February 15, 2013

Foreign Objects

Foreign Object.  My kids can now define this for you.  They learned it at the emergency room tonight were Simone had a foreign object, also called a piece of garlic, removed from her nasal cavity. 

Before we even got to dinner tonight, much less a Valentine Making Festival, Simone came screaming to me.  I couldn't understand anything she was saying, but blood was trickling slowly out of her nose.  Now, I am sad to say that I had already experienced the "Foreign Object in the Nasal Cavity" crisis three times, so it was the first thing I asked.  "Did you put something up your nose?!"
She did.  She dragged me to the kitchen screaming, "Garlic," and showing me small bits of chopped vegetables that were on the cutting board.  Garlic.  Garlic!  Up her freaking nose! 

 I laid her down on the sofa and tried to see up her nose while Quinn found a flashlight.  He turned up with a little push-button keyring light, but whatever.  It was enough to see that she did, indeed, have a piece of garlic shoved pretty high up her nose, so Jeff got the hemostat that has rescued the three other nose-bound objects, and I tried to grab it, but as soon as I opened the tool in her nostril (thereby opening the nostril up) it slipped further up her nose to a place that I couldn't get to.  Here was our mistake:  we waited to try the mouth blowing trick second.  If I had tried it first we likely would have avoided the ER.  The previously encountered nose blockages had all been too large to make it past a certain narrow point in the nostril.  Not so with this little bugger.

I called the nurse helpline and they advised us to "head to the nearest emergency room."  Off we went, all the way to town, dreading the lines and the flu.  Astonishingly lucky we were.  There was not a single other person at the ER tonight, and we went straight in and were home again in less than an hour, including the 35 minute round trip drive.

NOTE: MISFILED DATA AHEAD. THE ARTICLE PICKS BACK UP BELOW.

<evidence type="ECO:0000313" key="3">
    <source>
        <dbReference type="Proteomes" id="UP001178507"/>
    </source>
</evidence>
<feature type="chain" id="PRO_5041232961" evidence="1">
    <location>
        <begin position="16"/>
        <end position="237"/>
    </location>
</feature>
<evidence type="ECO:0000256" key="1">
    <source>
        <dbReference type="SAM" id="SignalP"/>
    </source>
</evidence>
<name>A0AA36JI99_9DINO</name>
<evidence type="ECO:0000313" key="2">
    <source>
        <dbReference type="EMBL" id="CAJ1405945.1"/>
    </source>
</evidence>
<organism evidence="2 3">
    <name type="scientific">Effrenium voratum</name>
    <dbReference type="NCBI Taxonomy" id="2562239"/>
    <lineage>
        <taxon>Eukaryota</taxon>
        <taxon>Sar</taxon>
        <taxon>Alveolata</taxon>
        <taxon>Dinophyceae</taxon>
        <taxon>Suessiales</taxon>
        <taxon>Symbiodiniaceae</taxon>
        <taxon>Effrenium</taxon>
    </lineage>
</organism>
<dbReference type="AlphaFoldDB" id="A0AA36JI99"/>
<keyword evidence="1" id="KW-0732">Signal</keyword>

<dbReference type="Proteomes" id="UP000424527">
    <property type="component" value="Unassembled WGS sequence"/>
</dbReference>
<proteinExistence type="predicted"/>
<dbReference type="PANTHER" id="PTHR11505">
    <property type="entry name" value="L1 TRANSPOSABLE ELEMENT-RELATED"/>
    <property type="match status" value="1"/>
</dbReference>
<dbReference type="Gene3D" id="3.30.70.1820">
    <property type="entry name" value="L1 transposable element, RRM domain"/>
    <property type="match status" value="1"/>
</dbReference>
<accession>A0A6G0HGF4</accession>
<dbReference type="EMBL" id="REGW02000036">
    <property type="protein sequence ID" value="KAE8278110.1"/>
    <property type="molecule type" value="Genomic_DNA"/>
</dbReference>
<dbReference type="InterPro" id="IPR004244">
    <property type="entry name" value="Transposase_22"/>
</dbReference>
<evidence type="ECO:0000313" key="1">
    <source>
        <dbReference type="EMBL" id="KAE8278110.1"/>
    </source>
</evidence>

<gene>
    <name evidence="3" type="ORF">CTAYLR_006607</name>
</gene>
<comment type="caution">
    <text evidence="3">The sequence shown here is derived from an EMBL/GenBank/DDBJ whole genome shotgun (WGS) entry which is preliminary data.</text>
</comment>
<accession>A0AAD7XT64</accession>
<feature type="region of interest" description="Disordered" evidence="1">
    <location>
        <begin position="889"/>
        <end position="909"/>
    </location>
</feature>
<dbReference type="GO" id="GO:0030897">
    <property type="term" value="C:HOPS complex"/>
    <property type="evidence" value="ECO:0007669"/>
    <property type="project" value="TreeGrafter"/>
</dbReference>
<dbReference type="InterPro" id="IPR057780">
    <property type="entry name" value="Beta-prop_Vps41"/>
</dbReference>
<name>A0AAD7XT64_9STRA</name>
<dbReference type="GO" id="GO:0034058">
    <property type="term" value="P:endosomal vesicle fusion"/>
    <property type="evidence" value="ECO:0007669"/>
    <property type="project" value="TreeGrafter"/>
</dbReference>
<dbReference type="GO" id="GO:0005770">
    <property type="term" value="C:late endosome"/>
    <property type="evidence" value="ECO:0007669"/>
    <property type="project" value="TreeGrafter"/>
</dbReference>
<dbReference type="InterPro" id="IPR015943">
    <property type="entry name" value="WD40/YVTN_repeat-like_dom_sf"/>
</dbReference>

The doctor had me close the other nostril and blow a quick harsh breath into her mouth, as we had done at home, but it didn't want to come out. 
Luckily, he was able to retrieve it with a little finesse, and a handy suction tool.
Whew!  I cried.  I was so relieved.  He didn't tell me what the next step was if the suction did work, but his grave face when he said, "We'll do that, then... ... ... well, we'll try the suction and it will come out," was enough for me to know that we really needed the suction to work.

Garlic, ya'll.  A little piece of chopped garlic left on the cutting board from making sauerkraut an hour earlier!  Last time it was a raisin.  And we had a long, long talk about not putting things up our noses.  After all the tears I never thought she would do it a second time.  Once was enough for Quinn, and for Nichola.  They were all three years old when they did it.  For Quinn it was a little blue fish tank rock that he found on the playground at school.  I can't remember what Nichola's was. 

What get into a child's head that says, "Hey, shove that up your nose!"  Jeff once swallowed a quarter as a child.  Aside from my toddler bouts of sneaking out of the house, stripping naked, and taking my big wheel around the block I can honestly say I never felt compelled to do anything so stupid.  What the heck?  I think it must be in Jeff's genes. 

Ugh.  If you ever find yourself facing an object up the nose, it seems that step one is always to close the other nostril and blow into the mouth to see if it will come out.  Hemostats I guess should be second in case the object is small enough to slip further in.

I'm off to bed.  Combing the house for nostril sized foreign objects will have to wait until tomorrow.




2 comments:

Lynda Otvos said...

Excitement of the worst kind, Aimee, what next !~! Wow.

Peggy Leonard said...

I'm glad my kids never did that. It must come from their fathers side of the family ;^D
MOM (aimees')